4)Now as far as anyone is concerned, Jesus had nothing to do with the Kid, at least in the sense that G-D, and therefore Jesus, had no place in the forsaken land past the Blood Meridian.

Sunday, November 8, 2009

Symbolism _Part 2

There is a second group of symbols that does not deal with tarot cards. These symbols are more elusive and vague in their definitions but are nonetheless important. For instance, on the first page, their is a reference to the Kid's birth. It mentions the Leonides, which are a famous meteor shower that happens to have its most famous debut on the Kid's birthday, in 1833. Later in the book, the name of the Pleiades are invoked. They can either represent seven women giving birth or seven orphans who were mistreated and became stars. Interestingly enough, the story explains the Devil's Tower in Wyoming was created when a bear chased the maidens and tried to claw its way up to the heavens.

The hermit mentioned in Symbols_Part 1 makes an interesting statement: "They is four thinks that can destroy the earth, he said. Women, whiskey, money, and niggers." Not only did I think this gave important insight into the time period, but might foreshadow something that has to do with those four things. So far, whiskey has led to the death of a comrade (one of White's one), while money has led to the quest for Indian scalps and lead to a whole lot of trouble. Women and blacks I haven't seen so much as helping to "destroy the earth" as providing useful thoughts on prejudice. Women and blacks are viewed us a subclass of humanity evidenced by the treatment of the black John Jackson by the white: "You don't get your black ass away from this fire I'll kill you graveyard dead." Also, the few women that help the Kid are left unthanked: "As he passed the house the woman came padding out after him. When she saw him put his foot in the stirrup she began to run. He swung up into the broken saddle and chucked the mule forward. She stopped at the the and watched him go. He didn't look back."

One last symbol would be the Mennonite that talks about the Wrath of G-D. "The wrath of G-D lies sleeping. It was hid a million years before men were and only men have the power to wake it. Hell and half full. Hear me. Ye carry war of a madman's making onto a foreign land. You'll wake more than just the dogs." What he means is that humans have the power to choose right from wrong like nothing else. So, their actions speak directly as to who they are and what type of person they are. G-D's wrath is used as a means of solidifying his argument that people have what's coming to them.

Character Study

The Kid is a Tennesseean who cannot read nor write and is described as, "not big but he has big wrists, big hands. His shoulders are set close. The child's face is curiously untouched behind the scars, the eyes oddly innocent." Later in the book I would be surprised if his eyes were half so innocent, but it makes no reference to them. His mother died in childbirth, he never met his sister, and he left his father when he was fourteen.  Also, within the kid, "broods already a taste for mindless violence." Throughout the book, the Kid's response to a conflict is always brute force (That's why there isn't much talking).

Judge Holden (aka the judge) is a priest that stands almost seven feet tall and is completely bald. He is an oddball and very hard to read. He is often described as "pale" with a "childlike" face and small hands. There are a few references to him being the devil: by the Reverend Green (a minor character), whom he got killed; in one part, he walked through a campfire, "like a great ponderous if he were in some way native to their element." Later, when Tobin reminisces about the judge's first appearance, they go through a "malpais," or bad country of volcanic rock. Here, there are numerous references to him making some "terrible covenant" with Glanton, and "little devils" and "devil's batter."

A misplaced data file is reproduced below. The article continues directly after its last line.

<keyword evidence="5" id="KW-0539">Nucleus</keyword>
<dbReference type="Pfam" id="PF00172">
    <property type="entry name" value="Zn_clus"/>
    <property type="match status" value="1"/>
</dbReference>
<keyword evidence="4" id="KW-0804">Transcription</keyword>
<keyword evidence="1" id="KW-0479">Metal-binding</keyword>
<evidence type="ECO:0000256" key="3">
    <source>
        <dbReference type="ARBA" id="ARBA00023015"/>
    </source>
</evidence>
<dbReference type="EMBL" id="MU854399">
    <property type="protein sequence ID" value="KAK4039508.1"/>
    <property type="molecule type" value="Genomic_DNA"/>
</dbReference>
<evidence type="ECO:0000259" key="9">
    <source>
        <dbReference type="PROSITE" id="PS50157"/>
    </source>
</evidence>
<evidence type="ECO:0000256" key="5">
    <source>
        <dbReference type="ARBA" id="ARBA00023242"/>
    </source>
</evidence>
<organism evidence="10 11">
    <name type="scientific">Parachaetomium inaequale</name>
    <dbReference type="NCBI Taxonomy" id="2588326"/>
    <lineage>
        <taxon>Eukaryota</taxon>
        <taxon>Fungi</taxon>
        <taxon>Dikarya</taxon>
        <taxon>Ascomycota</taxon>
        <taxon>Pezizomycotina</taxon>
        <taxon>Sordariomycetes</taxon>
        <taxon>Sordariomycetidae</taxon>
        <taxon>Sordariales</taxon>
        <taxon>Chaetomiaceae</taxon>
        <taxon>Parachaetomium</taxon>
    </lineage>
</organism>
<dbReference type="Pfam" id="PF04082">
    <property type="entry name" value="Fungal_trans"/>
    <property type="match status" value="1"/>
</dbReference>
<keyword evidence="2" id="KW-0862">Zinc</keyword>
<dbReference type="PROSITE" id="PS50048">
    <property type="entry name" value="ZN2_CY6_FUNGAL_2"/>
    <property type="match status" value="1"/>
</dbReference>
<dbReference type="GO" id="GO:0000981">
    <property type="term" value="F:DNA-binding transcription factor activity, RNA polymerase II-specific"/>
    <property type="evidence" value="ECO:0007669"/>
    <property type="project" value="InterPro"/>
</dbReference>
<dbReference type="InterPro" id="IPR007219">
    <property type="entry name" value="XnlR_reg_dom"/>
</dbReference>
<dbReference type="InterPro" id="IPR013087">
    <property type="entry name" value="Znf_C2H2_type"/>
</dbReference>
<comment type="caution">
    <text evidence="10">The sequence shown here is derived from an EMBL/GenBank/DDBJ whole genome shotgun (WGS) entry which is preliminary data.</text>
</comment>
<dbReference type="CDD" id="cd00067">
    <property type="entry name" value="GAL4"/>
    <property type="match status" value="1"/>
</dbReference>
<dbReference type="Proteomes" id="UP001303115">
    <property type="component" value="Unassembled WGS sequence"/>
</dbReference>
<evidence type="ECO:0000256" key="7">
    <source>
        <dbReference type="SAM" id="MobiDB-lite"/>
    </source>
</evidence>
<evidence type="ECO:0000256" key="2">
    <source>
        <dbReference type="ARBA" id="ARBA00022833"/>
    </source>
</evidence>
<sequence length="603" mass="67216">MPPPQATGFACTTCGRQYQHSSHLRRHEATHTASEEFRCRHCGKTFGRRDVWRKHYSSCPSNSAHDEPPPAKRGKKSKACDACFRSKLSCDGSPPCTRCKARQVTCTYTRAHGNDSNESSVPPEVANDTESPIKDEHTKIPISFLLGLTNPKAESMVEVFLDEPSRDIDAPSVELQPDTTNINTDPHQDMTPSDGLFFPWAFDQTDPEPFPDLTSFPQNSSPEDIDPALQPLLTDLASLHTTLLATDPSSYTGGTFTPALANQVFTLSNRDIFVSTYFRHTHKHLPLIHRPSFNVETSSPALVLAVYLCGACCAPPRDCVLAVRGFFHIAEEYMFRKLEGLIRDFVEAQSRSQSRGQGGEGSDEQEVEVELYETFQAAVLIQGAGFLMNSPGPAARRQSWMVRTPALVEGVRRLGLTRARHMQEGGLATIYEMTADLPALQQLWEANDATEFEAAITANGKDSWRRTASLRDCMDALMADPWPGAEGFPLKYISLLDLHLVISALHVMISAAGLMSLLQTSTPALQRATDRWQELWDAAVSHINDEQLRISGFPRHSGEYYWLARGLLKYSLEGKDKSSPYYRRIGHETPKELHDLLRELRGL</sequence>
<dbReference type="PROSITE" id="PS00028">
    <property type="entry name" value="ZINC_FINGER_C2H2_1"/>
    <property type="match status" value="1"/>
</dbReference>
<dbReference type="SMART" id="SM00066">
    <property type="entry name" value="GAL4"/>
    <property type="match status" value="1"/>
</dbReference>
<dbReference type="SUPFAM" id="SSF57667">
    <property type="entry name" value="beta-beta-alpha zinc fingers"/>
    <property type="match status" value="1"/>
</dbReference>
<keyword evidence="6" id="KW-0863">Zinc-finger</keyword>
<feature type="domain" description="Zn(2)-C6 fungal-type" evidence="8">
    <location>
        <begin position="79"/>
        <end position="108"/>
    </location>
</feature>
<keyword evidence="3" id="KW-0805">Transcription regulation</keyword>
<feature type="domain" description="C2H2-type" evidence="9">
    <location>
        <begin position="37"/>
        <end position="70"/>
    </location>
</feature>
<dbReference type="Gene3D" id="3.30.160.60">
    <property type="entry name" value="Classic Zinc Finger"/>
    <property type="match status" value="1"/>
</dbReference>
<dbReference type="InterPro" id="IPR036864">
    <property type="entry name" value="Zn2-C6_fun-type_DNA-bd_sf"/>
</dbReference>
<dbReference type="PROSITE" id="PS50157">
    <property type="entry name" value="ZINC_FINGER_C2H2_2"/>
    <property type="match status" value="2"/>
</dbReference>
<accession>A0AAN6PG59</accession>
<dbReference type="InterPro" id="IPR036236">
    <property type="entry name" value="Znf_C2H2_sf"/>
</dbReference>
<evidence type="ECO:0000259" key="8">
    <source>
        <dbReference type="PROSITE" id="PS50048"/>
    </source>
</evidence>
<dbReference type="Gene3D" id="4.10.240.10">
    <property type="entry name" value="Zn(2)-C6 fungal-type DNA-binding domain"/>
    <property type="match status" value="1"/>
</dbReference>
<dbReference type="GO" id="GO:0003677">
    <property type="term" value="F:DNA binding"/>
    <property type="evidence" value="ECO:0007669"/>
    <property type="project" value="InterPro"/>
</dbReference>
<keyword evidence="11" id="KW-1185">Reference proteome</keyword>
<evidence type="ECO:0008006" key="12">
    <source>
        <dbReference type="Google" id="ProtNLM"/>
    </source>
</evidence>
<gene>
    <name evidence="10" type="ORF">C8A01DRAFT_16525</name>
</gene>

Louis Toadvine is an older friend of the Kid's and, in the beginning, burns down a hotel with him (for no apparent reason). They go their separate ways but meet up again when the judge and Glanton recruit them for scalping Indians. There, he talks with Bathcat (a minor character) about hunting the Indians and later accompanies the Kid to a Mexican Cantina. He is described once as "a man with long hair," and, "His head was strangely narrow and his hair was plastered up with mud in a bizarre and primitive coiffure." He also had the letters H and T burned onto his forehead and an F in between his eyebrows.

Captain White is a white supremacist who thinks that all Mexicans are "degenerates" with no government. He believes that it is his job to "come in to govern for them." When confronting and scalping a hoard of Indians, in which Sproule (a minor character) and the Kid are the only ones to escape, the captain is taken. It is later found out that he was beheaded and his head pickled.

John Glanton is a professional Indian hunter who gets money for their scalps. He is in charge of a group of, "...
viciouslooking humans mounted on unshod Indian ponies...." He once tested out a gun on a cat that, "just vanished", two birds that, "exploded in a cloud of feathers", and a goat that, "fell stone dead," for fun. He also shot a defeated looking women that had, "neither courage nor heartsink in those old eyes." After "A fistsized hole erupted out of the far side of the woman's head in a great vomit of gore...," he calmly asked for, "the receipt." (the scalp)

Benjamin Tobin, also called "the expriest," is a member if Glanton's gang and tells the story of how the judge and Glanton met and formed their alliance. Being an ex-priest, he is aware of the judge's philosophical nature and disagrees with him on a number of things. I would rank him as the third most educated in the book behind the judge and then Glanton, with Captain White as fourth.

John Jackson is a name shared by a black and a white. The black kills the white when tensions are roused and received the fool tarot card by the jugglers, which entails embarking on a journey with optimism. The judge and Glanton often keep information from him, although there doesn't seem to be a reason other than him being black.